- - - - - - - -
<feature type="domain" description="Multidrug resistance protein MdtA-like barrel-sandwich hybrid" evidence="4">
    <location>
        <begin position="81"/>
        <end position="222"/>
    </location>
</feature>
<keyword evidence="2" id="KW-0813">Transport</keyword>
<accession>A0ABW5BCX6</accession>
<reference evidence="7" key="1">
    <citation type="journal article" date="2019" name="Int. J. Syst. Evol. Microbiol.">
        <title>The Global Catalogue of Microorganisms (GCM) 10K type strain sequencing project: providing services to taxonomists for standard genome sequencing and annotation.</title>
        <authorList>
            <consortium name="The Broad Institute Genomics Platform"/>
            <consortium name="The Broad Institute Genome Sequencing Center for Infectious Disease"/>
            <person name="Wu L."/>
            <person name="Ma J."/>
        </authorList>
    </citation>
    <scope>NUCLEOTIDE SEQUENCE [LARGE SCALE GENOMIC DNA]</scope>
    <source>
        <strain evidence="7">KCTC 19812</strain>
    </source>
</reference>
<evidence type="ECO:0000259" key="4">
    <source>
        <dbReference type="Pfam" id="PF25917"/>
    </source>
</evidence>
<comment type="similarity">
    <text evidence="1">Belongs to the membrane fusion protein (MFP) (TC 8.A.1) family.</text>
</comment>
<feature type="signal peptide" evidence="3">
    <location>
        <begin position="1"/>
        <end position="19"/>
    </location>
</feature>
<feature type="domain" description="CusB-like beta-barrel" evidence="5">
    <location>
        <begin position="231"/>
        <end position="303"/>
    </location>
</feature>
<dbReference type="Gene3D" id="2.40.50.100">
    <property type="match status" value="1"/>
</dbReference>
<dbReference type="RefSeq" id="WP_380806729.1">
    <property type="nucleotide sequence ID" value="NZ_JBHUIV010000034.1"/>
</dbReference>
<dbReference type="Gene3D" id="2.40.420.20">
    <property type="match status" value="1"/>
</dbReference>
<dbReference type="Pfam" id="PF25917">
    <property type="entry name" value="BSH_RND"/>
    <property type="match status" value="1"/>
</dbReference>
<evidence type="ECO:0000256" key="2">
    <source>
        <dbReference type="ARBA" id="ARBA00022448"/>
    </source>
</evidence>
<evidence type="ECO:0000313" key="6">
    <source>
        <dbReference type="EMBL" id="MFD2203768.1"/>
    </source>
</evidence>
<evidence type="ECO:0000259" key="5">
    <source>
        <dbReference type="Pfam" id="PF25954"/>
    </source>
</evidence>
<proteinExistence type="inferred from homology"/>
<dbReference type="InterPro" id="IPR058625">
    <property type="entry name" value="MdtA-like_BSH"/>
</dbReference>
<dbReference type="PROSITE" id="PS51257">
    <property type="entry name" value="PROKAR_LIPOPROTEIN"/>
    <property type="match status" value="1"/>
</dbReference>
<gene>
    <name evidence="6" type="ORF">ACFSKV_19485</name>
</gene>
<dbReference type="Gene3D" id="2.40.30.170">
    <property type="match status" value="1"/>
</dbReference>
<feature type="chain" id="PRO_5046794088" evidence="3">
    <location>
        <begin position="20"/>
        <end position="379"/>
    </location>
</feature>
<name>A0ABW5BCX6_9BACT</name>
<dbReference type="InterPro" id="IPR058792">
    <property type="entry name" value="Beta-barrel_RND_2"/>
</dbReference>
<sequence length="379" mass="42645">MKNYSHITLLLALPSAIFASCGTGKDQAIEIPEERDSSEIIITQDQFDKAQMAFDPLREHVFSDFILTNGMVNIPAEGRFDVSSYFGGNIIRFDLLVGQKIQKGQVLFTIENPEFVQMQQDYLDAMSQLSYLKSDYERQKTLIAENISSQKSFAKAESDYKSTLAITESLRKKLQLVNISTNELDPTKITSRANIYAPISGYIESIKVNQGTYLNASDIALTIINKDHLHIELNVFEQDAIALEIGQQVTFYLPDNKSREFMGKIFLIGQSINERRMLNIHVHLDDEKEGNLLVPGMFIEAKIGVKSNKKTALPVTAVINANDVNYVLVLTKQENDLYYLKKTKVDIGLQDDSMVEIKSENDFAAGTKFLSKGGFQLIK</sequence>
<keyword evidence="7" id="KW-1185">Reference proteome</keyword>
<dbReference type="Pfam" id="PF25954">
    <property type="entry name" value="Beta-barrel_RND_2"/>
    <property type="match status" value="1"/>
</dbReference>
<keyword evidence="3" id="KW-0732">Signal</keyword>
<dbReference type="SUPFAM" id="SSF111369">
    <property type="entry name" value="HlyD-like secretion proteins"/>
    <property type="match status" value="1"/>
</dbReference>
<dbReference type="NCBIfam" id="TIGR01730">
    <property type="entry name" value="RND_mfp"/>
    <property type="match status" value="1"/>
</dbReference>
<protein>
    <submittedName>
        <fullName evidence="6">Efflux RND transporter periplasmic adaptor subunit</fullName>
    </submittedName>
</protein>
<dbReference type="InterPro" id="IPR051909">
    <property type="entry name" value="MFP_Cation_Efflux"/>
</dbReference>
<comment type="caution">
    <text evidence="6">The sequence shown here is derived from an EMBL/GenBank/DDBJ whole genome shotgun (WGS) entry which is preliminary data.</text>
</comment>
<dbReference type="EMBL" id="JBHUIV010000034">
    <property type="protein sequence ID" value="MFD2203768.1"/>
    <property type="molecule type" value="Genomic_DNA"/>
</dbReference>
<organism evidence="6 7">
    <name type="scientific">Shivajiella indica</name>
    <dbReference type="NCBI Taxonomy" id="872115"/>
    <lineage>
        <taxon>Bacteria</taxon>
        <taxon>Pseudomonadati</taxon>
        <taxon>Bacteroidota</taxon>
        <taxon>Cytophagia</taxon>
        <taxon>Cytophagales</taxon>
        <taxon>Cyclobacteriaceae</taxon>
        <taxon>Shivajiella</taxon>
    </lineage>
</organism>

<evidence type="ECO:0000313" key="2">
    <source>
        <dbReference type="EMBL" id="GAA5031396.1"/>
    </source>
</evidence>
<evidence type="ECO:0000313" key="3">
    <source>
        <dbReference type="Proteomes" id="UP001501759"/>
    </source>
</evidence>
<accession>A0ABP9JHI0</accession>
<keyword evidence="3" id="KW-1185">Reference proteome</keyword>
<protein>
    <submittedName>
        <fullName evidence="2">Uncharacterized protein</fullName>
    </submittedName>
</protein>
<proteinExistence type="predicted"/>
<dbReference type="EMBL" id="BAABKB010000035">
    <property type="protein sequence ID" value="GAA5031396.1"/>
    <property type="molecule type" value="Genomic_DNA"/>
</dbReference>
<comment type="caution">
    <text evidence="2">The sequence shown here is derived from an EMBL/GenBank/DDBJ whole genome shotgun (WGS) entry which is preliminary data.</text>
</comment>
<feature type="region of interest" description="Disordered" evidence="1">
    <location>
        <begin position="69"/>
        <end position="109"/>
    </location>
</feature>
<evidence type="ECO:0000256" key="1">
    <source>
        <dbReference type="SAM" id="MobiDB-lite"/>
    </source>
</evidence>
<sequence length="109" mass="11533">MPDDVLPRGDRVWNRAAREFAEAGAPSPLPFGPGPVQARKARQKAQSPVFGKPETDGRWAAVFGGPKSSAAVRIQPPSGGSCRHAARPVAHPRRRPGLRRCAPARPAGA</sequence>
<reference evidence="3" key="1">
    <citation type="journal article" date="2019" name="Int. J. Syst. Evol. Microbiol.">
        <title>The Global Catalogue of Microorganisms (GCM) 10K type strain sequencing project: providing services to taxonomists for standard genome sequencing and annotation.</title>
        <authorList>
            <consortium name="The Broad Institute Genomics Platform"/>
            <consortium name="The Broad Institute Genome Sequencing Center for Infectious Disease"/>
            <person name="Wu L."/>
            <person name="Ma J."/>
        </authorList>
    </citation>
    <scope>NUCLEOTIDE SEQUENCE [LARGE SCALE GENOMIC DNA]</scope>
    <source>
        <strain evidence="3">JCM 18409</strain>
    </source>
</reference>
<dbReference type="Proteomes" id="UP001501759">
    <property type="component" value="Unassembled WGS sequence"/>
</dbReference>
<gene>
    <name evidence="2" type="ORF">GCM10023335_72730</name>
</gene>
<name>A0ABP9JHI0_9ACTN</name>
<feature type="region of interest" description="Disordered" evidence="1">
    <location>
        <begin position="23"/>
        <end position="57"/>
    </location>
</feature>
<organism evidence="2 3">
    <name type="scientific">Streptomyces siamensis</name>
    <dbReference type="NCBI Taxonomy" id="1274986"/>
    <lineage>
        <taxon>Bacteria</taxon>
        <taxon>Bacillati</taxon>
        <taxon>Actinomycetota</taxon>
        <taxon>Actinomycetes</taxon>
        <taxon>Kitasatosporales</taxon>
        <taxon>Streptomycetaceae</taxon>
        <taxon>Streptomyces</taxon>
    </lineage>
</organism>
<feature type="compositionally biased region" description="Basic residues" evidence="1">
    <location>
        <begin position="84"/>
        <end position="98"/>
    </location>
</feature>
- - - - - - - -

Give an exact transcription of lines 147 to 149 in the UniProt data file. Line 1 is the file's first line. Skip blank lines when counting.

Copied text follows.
    </source>
</evidence>
<accession>A0ABP9JHI0</accession>